When my eight-year-old son told me he was making his friends happy and fighting bullies in a video game, I was curious. He told me about Kind Kingdom, a game his school librarian recommended. On his computer, my son walked his character toward a friend whose head was down and handed the other character a heart. The friend picked up his head and smiled. Then my son maneuvered the player along a path and came across a bully who was jumping up and down with his teeth clenched. One swift series of button presses, and the bully was behind bars.
Kind Kingdom was made by Interland, a division of Google, and is part of a four-game series that teaches players about internet safety, like building strong passwords and only interacting with trusted friends online. I particularly liked that the lessons can be broadly applied to life, too.
I found Kind Kingdom listed at Games for Change, a nonprofit that promotes and supports creators that are using games for social good. Arana Shapiro, managing director and chief learning officer at Games for Change, explains that “Kind Kingdom is one game we showcase because it has a good message. It promotes online safety and media literacy. Games are where kids are, and how humans connect. We play and come together. We know that this is a natural state for youth, so we lean into it and use that medium to promote good.”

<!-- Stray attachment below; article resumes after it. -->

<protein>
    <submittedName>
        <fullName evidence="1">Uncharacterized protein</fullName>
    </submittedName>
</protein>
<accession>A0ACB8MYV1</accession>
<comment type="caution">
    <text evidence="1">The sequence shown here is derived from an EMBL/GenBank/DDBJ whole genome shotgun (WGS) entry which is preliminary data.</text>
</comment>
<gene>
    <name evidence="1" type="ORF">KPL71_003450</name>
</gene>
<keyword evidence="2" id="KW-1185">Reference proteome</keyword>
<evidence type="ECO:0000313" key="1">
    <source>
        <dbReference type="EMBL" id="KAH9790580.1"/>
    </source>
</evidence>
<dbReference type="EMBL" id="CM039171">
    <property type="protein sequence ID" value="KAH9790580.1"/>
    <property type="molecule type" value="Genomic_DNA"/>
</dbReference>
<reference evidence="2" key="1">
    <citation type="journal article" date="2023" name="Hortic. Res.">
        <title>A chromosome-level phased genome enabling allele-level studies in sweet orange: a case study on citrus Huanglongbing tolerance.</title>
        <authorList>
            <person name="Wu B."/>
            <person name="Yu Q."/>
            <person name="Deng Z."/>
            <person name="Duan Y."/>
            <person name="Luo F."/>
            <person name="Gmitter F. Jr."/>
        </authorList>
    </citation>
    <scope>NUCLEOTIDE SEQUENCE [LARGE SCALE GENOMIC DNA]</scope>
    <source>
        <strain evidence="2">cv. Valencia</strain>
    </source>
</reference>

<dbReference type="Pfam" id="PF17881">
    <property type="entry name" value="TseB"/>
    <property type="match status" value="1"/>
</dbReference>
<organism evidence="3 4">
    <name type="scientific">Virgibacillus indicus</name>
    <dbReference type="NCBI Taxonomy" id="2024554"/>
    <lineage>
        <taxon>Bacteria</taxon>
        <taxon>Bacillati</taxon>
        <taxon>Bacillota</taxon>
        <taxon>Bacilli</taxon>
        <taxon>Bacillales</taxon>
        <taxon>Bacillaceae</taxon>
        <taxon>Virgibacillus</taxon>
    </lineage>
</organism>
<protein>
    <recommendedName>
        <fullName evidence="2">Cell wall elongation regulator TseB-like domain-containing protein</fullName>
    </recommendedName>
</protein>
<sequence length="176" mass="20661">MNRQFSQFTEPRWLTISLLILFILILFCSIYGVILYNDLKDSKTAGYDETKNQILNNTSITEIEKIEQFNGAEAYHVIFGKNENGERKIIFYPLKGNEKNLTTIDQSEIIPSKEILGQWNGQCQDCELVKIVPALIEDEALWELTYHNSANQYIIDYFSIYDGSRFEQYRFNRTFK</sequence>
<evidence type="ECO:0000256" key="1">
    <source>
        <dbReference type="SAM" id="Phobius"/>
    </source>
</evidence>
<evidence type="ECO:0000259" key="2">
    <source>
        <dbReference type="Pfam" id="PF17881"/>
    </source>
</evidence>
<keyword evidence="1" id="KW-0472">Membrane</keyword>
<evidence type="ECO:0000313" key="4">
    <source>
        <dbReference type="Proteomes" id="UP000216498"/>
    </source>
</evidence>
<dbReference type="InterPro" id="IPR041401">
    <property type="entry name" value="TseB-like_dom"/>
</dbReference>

The Games for Change site serves as a portal for others to find games that can teach, encourage, and inspire. The site is searchable and has age ratings and tags for content, like grief or mental health, and it was easy to find more games like Kind Kingdom. For example, Before I Forget teaches players about the emotional struggle of living with dementia and was nominated for a BAFTA award. Attentat 1942 teaches players about World War II through the eyes of Holocaust survivors. 1000 Cut Journey shifts the player’s perspective to better understand racism and discrimination, from naked hatred all the way to microaggressions. Best of all, they’re all games that help people understand situations they may never personally experience.
Games for Change was founded in 2004 by Benjamin Stokes, author of the book Locally Played: Real World Games for Stronger Places and Communitie; Suzanne Seggerman, a public speaker and adviser on new media and social impact; and Barry Joseph, an expert in digital engagement, with the mission of using video games for social good and a belief in the ability of gaming to teach people history, new skills, and more without necessarily being branded as “educational.”
Eventually, the team expanded and started working with outside game developers like Half the Sky from India; Leti Games, a Kenyan game company; and Frima, a Canadian developer that also wanted to design games for social impact. “Over the past six or seven years, the company has been steadily growing because gamification has become so popular. We all have a game console in our pockets. We aren’t sitting in basements gaming anymore. Do you play Wordle or Candy Crush? That makes you a gamer,” says Shapiro. “Many of us are playing games throughout the day and, if used in the right way, that method of communication can make a big difference in the empathy people have for others.”